Friday, October 9, 2015


Pope Francis constantly speaks about the devil every chance His Holiness gets. He has done so this morning at His Holiness' daily Mass at the Chapel of His Holiness' place of residence, the Vatican Motel 6.

One has to know that liberal, heterodox Catholics, especially academics, hate the concept of angels in the first place and a super-powerful fallen angel called Lucifer. Speaking about the devil as Pope Francis does and with alarming frequency would be anathema to them, ANATHEMA I SAY!

My clairvoyance tells me that the devil will be included in the final exhortation the Holy Father writes concerning the recommendations of the Synod on the Family. I think this morning's homily is interesting in light of the bishops meeting at the Synod to say the least!

(Vatican Radio)  The Christian must discern all things, even when everything is going well.  That was at the heart of Pope Francis’ homily at Mass on Friday morning in the chapel of the Casa Santa Marta in the Vatican.

At his Friday morning Mass at the Casa Santa Marta, Pope Francis focused his remarks on the necessity of discernment of situations, whether it seems to come from God or from the evil one “who always seeks to deceive, to make us choose the wrong path”.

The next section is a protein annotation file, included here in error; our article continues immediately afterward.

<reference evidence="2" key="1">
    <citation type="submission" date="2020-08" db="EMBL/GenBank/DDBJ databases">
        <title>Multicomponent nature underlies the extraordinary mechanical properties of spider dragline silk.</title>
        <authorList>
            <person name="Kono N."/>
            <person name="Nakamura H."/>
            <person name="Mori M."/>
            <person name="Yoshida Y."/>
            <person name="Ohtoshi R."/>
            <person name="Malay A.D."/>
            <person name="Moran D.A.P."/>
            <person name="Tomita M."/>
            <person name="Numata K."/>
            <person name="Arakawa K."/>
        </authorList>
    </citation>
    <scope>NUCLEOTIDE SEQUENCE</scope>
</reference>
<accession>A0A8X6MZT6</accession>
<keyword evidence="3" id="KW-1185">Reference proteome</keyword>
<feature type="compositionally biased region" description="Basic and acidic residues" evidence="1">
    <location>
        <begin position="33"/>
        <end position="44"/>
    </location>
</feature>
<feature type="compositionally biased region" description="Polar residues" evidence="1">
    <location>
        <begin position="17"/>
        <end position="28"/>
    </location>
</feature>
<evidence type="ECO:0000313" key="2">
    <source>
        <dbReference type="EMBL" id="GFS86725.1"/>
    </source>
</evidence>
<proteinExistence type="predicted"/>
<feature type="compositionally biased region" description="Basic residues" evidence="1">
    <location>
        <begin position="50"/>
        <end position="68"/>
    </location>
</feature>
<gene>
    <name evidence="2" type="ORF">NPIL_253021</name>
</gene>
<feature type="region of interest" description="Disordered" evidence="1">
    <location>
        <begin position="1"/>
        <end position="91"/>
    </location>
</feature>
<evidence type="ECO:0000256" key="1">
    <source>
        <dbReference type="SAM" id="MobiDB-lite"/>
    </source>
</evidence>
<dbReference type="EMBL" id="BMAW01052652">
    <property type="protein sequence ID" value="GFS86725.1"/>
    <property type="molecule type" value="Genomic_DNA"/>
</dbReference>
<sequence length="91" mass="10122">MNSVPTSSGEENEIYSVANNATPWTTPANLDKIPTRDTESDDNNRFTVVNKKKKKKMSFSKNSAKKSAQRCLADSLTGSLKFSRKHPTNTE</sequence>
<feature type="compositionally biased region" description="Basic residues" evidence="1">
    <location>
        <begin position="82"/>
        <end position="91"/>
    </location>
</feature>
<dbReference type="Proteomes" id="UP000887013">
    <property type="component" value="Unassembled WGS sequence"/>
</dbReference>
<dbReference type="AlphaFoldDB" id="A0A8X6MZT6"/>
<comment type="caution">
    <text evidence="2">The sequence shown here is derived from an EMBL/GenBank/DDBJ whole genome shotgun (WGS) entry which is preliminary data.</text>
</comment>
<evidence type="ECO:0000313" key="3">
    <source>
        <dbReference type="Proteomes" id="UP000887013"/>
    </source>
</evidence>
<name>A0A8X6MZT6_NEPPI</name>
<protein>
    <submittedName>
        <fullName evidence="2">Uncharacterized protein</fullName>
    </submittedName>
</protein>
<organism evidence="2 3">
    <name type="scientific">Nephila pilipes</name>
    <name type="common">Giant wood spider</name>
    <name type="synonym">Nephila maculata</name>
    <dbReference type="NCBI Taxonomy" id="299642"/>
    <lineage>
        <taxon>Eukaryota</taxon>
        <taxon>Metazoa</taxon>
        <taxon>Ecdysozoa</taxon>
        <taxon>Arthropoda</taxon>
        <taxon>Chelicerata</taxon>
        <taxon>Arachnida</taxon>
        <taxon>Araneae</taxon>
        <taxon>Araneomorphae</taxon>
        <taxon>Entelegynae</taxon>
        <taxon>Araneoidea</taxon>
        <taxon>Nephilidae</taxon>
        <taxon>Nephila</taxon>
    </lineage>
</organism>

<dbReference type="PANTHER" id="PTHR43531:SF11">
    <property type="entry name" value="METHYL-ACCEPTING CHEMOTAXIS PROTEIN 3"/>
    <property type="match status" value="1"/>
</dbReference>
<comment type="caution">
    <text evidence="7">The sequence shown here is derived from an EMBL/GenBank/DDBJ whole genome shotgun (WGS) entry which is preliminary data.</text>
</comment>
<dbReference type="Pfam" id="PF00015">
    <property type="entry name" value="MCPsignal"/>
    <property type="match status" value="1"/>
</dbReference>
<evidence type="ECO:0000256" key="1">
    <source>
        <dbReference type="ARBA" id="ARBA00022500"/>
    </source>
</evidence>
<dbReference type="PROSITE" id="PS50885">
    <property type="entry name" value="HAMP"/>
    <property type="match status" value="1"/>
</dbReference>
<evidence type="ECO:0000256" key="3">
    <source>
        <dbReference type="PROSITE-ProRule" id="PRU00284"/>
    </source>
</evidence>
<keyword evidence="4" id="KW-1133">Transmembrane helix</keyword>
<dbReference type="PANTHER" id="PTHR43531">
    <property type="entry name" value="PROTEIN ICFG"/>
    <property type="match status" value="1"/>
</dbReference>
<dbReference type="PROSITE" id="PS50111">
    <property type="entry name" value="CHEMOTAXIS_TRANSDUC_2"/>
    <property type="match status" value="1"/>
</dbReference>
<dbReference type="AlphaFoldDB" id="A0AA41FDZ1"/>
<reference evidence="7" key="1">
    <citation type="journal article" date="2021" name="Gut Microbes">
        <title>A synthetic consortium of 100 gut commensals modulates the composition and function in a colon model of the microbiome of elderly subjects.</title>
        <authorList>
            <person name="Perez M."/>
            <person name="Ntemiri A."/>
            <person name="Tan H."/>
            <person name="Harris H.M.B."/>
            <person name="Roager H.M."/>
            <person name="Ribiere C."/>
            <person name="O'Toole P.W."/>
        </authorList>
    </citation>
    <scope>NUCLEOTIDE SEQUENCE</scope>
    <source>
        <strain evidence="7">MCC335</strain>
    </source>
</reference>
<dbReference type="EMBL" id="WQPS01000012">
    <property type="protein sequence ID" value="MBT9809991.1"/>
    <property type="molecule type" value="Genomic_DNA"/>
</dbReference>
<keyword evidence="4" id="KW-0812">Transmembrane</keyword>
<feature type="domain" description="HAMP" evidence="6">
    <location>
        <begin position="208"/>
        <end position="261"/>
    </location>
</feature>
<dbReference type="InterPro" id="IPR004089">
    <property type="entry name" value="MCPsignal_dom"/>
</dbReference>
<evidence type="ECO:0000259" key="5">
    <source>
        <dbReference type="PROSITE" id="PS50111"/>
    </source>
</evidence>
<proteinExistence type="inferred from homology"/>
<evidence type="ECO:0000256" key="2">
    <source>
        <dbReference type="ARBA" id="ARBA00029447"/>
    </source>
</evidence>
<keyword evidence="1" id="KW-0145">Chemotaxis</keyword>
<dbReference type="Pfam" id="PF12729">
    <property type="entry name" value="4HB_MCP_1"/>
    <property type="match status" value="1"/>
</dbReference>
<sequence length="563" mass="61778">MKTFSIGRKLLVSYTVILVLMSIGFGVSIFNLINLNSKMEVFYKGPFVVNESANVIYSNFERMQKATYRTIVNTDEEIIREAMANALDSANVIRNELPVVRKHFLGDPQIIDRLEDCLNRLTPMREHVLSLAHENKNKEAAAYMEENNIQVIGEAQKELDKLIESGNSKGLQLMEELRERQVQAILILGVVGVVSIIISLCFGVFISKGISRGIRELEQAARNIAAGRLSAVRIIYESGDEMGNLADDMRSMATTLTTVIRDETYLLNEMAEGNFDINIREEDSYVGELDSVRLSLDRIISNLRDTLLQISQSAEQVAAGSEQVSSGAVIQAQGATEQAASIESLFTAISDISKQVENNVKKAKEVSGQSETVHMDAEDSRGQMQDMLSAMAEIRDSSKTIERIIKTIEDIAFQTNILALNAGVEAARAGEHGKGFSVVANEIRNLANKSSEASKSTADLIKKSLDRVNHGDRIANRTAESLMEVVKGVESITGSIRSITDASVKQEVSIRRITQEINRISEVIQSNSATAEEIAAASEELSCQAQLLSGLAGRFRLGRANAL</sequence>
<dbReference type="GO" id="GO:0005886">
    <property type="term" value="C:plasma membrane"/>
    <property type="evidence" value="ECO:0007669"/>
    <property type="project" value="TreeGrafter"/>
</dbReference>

In Friday’s Gospel reading, Jesus drives out a demon, doing good to the man once afflicted, but some from the crowd of witnesses accuse him of being in league with Beelzebul.

“There was another group,” the Holy Father said, “that did not appreciate him and sought to interpret Jesus’ words and actions in a different way, against Jesus. Some, for envy, others for doctrinal rigidity, others because they were afraid that the Romans would come and massacre them; for many reasons they sought to distance Jesus’ authority from the people, even with slander as in this case.”

Against such misinterpretations of a situation, Pope Francis invited Christians to discern the roots of any given situation, because in the life of faith “temptations always return, the Evil Spirit never tires”.

“The Evil One is hidden,” the Pope said, “he comes with his very educated friends, knocks at the door, asks for permission, comes in, and lives with that person.  Drop by drop, he gives him instructions” on how to “do things with relativism”. 

Pope Francis continued, saying “Anesthetize the conscience.  This is a great evil.  When the Evil Spirit succeeds in anesthetizing the conscience, it is then he can claim a true victory, for he has become the master of that conscience.”

What can one do against such attacks?  “Watchfulness,” the Holy Father said, “The Church counsels us to always make an examination of conscience:  what happened today in my heart because of this?”  “Discernement”, he concluded, “From where do these comments, words, teachings come? Who says this? Let us ask the Lord for this grace: the grace of discernment and of watchfulness.”